For the fourth time in eight years, the North Dakota House rejected a bill that would have added sexual orientation to the list of classifications protected from discrimination in employment, housing, and government services, according to the Bismarck Tribune.
The House voted to reject the bill 69-22 on Friday, adding to the series of similar failed legislation from 2009, 2013, and 2015. As it stands, current legislation prohibits discrimination on the basis of race, color, religion, gender, national origin, age, disability, marital status, or lawful activities completed outside of employment.
Democratic Rep. Josh Boschee from Fargo, the state’s first openly gay legislator and the bill’s main sponsor, said that LGBTQ-identifying people fear they could lose their housing or employment under the current anti-discrimination law.
“Since day 1, we’ve been ready and willing to work in a bipartisan fashion to pass this bill,” Boschee said in a statement per the Bismarck Tribune. “We cannot let perfect be the enemy of good when it comes to providing basic protections that are so important to so many of our citizens. Passing a bill that provides these protections—even if it doesn’t include every single provision we want—is better than not passing any bill at all.”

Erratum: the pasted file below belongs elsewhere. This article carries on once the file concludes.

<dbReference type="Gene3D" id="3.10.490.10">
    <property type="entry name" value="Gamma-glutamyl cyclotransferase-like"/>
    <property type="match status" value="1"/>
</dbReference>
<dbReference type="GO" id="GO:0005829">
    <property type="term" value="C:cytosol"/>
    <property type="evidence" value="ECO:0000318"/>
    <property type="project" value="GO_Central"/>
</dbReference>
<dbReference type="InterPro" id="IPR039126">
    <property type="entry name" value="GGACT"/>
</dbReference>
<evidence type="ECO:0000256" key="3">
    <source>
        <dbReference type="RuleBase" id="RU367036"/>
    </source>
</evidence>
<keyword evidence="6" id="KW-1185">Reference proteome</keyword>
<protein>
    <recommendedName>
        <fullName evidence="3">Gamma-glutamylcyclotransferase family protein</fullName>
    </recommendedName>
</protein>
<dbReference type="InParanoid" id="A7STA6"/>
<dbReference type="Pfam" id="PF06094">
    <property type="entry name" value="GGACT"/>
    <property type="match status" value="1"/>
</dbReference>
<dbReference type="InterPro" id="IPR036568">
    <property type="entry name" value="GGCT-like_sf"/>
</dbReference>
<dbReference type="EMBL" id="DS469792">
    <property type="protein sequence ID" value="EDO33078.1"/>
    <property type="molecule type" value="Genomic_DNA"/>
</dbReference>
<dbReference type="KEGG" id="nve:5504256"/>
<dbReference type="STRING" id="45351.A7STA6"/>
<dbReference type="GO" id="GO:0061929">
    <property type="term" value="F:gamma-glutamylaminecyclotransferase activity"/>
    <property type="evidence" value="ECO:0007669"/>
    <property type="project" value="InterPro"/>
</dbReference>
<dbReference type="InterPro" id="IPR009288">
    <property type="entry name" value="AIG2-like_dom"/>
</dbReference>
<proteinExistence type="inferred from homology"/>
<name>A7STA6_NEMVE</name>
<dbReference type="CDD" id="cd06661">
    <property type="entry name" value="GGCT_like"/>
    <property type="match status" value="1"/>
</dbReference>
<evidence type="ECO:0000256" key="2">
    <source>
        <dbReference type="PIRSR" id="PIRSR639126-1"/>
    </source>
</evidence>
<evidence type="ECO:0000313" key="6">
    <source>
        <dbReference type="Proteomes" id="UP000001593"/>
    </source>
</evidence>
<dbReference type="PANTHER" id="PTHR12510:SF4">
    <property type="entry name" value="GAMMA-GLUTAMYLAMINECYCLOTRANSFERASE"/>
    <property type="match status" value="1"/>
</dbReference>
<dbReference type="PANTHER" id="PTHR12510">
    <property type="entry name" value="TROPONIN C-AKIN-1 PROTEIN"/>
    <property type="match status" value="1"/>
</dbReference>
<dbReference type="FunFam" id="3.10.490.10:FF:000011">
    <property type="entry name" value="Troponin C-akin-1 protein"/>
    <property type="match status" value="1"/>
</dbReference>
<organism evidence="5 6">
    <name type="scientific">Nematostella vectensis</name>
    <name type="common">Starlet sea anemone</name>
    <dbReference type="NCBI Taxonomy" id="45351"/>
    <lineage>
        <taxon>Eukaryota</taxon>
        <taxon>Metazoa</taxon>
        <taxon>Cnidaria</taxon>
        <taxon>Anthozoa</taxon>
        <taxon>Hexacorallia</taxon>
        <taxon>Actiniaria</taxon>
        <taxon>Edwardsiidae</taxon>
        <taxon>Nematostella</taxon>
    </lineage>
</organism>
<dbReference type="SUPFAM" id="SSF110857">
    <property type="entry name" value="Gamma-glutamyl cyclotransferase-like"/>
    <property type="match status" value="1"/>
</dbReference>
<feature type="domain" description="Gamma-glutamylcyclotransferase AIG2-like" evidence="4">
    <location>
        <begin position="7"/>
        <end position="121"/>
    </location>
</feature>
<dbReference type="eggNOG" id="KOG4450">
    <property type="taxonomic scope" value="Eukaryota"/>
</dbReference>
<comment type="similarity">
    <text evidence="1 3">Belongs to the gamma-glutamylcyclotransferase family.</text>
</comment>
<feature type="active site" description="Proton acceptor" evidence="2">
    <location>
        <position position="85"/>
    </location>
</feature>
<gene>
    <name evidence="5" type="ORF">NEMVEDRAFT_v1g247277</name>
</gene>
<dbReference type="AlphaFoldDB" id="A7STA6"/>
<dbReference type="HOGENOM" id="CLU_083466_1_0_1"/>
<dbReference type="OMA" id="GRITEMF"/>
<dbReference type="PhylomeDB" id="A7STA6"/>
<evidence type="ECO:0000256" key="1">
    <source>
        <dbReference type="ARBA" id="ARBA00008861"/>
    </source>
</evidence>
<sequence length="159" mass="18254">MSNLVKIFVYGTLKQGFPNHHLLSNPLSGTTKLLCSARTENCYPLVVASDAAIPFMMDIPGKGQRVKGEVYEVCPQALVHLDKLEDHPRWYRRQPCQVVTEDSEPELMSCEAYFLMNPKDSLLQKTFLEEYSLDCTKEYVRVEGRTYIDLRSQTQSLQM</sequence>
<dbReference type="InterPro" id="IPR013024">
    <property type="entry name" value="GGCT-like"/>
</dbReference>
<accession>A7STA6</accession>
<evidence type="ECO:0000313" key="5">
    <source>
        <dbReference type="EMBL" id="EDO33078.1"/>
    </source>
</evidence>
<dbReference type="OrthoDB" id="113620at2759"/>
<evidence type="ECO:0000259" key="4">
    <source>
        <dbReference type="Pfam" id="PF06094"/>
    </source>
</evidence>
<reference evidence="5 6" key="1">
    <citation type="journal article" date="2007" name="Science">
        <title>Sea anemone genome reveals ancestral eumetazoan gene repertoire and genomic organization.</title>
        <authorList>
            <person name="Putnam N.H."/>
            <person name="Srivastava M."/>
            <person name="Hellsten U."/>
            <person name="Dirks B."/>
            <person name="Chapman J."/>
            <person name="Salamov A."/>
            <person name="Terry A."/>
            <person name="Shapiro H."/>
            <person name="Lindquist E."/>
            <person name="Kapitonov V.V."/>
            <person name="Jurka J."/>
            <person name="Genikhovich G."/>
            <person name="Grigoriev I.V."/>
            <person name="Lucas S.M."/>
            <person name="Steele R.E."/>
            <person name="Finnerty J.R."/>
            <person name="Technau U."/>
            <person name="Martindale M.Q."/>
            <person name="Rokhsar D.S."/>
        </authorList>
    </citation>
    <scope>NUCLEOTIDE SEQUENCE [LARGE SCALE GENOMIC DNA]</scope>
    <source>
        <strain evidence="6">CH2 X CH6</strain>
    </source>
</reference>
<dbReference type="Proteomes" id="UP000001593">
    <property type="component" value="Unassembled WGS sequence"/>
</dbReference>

Opponents of the bill argued that the legislation could have forced businesses and religious entities to work against their beliefs, though the bill didn’t prevent groups from establishing hiring criteria for employees in religious positions.
Republican Rep. Robin Weisz argued that while sexual orientation discrimination happens in the state, he didn’t believe the bill would make a difference, since complaints can be filed with the state Labor Department and forwarded to the Equal Employment Opportunity Commission.
Weisz also argued that the bill presented a challenge of “defining” a classification that isn’t “readily apparent.” This is despite the fact that a person’s religion and disabilities, which are currently protected under the anti-discrimination law, aren’t always physically manifested, either.
“Legally what we’re addressing, what we’re protecting is a lifestyle. Now don’t get me wrong, I’m not implying that you’re not born gay or anything else,” Weisz told the Bismarck Tribune. “What I’m saying is the law cannot differentiate. It only knows if you’re gay if you say so.”
North Dakota Gov. Doug Burgum, a Republican, supported the bill despite it’s failure.
“All North Dakotans deserve to be treated equally and live free of discrimination,” Burgum said in a statement. “As we compete with other states to fill the thousands of open jobs in North Dakota, we must be a place where everyone feels welcome.”